California companies, according to a source close to the administration, “are more tolerant of California’s environmental leadership. But these Texans don’t want to pay to cut their emissions in California if the federal government is not going to pass climate legislation. They can throw a few million dollars into” fighting the law.
A federal climate bill, passed by the U.S. House last June, has stalled in the Senate in the wake of intense lobbying by coal and oil companies, which would be forced to cap their emissions. Scientists say carbon dioxide and other gases are trapping heat in the atmosphere and disrupting the planet’s climate.
Darn you, scientists, for saying that!
How about “Scientists explain carbon dioxide and other gases are trapping heat in the atmosphere and disrupting the planet’s climate.” Or since we’re fighting the same disinformation campaign begun by the tobacco companies, how about emulating the surgeon General: “Scientists warn carbon dioxide and other gases are trapping heat in the atmosphere and disrupting the planet’s climate.”
Memo to media: This is much more than what scientists “say.” It’s about what the evidence and research shows.
Steve Benen talks about a particular category: the unemployed. But in fact, in terms of policies and actions, the GOP doesn’t like anyone who’s poor. Steve Benen:
It’s astounding, but in the midst of an unemployment crisis, prominent Republicans continue to castigate those struggling to find jobs.
Yesterday, for example, disgraced former Majority Leader Tom DeLay (R-Texas) argued that unemployment benefits are a bad idea, because, as he sees it, they discourage people from entering the work force.
“You know,” DeLay said, “there is an argument to be made that these extensions of these unemployment benefits keeps people from going and finding jobs.” When CNN’s Candy Crowley described his argument as “a hard sell” to the public, DeLay replied, “It’s the truth.”
Crowley followed up, asking, “People are unemployed because they want to be?” DeLay again said, “Well, it is the truth.”
When it comes to Republicans condemning the unemployed, there seems to be something of a trend of late. Two weeks ago, Rep. Dean Heller (R) of Nevada expressed concern that the government is “creating hobos” by extending unemployment benefits. Around the same time, Rep. Steve King, a right-wing Republican from Iowa, explained his opposition to extended unemployment benefits: “We shouldn’t turn the ‘safety net’ into a hammock.”
Last week, Senate Minority Jon Kyl of Arizona, the Senate’s #2 Republican, argued that unemployment benefits dissuade people from job-hunting “because people are being paid even though they’re not working.” And this, of course, coincided with Sen. Jim Bunning’s (R-Ky.) crusade against extending benefits.
As a matter of economics, the GOP argument is absurd: “[W]hen the economy is deeply depressed, extending unemployment benefits not only helps those in need, it also reduces unemployment. That’s because the economy’s problem right now is lack of sufficient demand, and cash-strapped unemployed workers are likely to spend their benefits. In fact, the Congressional Budget Office says that aid to the unemployed is one of the most effective forms of economic stimulus, as measured by jobs created per dollar of outlay.”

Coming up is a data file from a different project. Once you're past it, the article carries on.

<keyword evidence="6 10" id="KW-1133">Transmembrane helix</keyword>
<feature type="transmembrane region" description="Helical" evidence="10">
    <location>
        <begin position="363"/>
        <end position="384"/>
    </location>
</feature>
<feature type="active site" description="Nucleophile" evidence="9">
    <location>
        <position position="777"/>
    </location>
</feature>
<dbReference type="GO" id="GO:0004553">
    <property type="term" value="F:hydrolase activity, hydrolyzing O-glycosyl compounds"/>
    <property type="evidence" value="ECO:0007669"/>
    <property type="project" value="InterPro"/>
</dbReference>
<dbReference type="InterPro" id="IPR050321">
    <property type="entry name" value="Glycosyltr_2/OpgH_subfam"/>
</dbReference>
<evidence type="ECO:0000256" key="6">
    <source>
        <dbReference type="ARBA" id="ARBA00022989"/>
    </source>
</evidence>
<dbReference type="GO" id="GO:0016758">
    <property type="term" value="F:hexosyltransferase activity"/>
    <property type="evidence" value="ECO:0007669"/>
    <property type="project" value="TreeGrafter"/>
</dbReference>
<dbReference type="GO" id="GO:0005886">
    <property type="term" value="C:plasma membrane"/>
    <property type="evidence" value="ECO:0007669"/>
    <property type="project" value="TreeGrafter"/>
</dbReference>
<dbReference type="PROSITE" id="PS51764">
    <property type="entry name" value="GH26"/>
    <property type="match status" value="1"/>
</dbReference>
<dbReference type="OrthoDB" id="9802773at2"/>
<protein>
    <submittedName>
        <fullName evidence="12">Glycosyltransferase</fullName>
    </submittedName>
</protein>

As a matter of conscience, having prominent Republicans chastise those struggling to find work during an unemployment crisis is just callous and cruel.
And as a matter of politics, who, exactly, is going to be impressed by Republicans attacking the unemployed as lazy? Since when is “screw struggling families, let’s worry about corporate tax cuts and the estate tax” an effective election-year message during difficult economic times?
You can watch DeLay here: 3 minutes of bilge about how the unemployed just don’t want a job because they can get unemployment benefits. What planet is this guy from?
Jonathan Chait tries hard to make the idea clear:
Jesus Christ, Mike Allen, Reconciliation Is NOT THAT COMPLICATED
There are a lot of thorny issues in American politics that require a great deal of concentrated attention to grasp. The controversy over budget reconciliation and health care is not one of them. It’s pretty simple, and can be explained in thirty seconds or so. And yet large chunks of the political class seem unable to grasp it.
Before we turn to the principal subject of my latest condescending lecture on this topic, let’s briefly review the situation here. Last year, some Democrats considered passing health care reform through budget reconciliation, which would only need a Senate majority. Other Democrats objected, arguing that, since reconciliation bills can only change taxes or spending, it would be very hard to pass a whole health care bill this way. All the features related to regulating insurance companies and setting up exchanges would be stricken out, and the result, as Kent Conrad put it, “would look like Swiss cheese.” So Democrats pursued health care reform through the regular process, passing slightly different bills through the House and Senate.
Since a bill can’t become a law until the exact same bill passes through each chamber of Congress, and Democrats now lack the ability to break a Republican filibuster, they have a different plan. They’ll pass the Senate bill through the House. Then, to appease House members who disapprove of certain Senate features, they’ll pass a second bill through reconciliation. This will only address budgetary issues — some taxes will be raised, others lowered, some spending will be rejiggered. In the grand scheme of things, the changes in the reconciliation bill will be minor. As National Review’s Rich Lowry has noted, “Only the House vote matters.”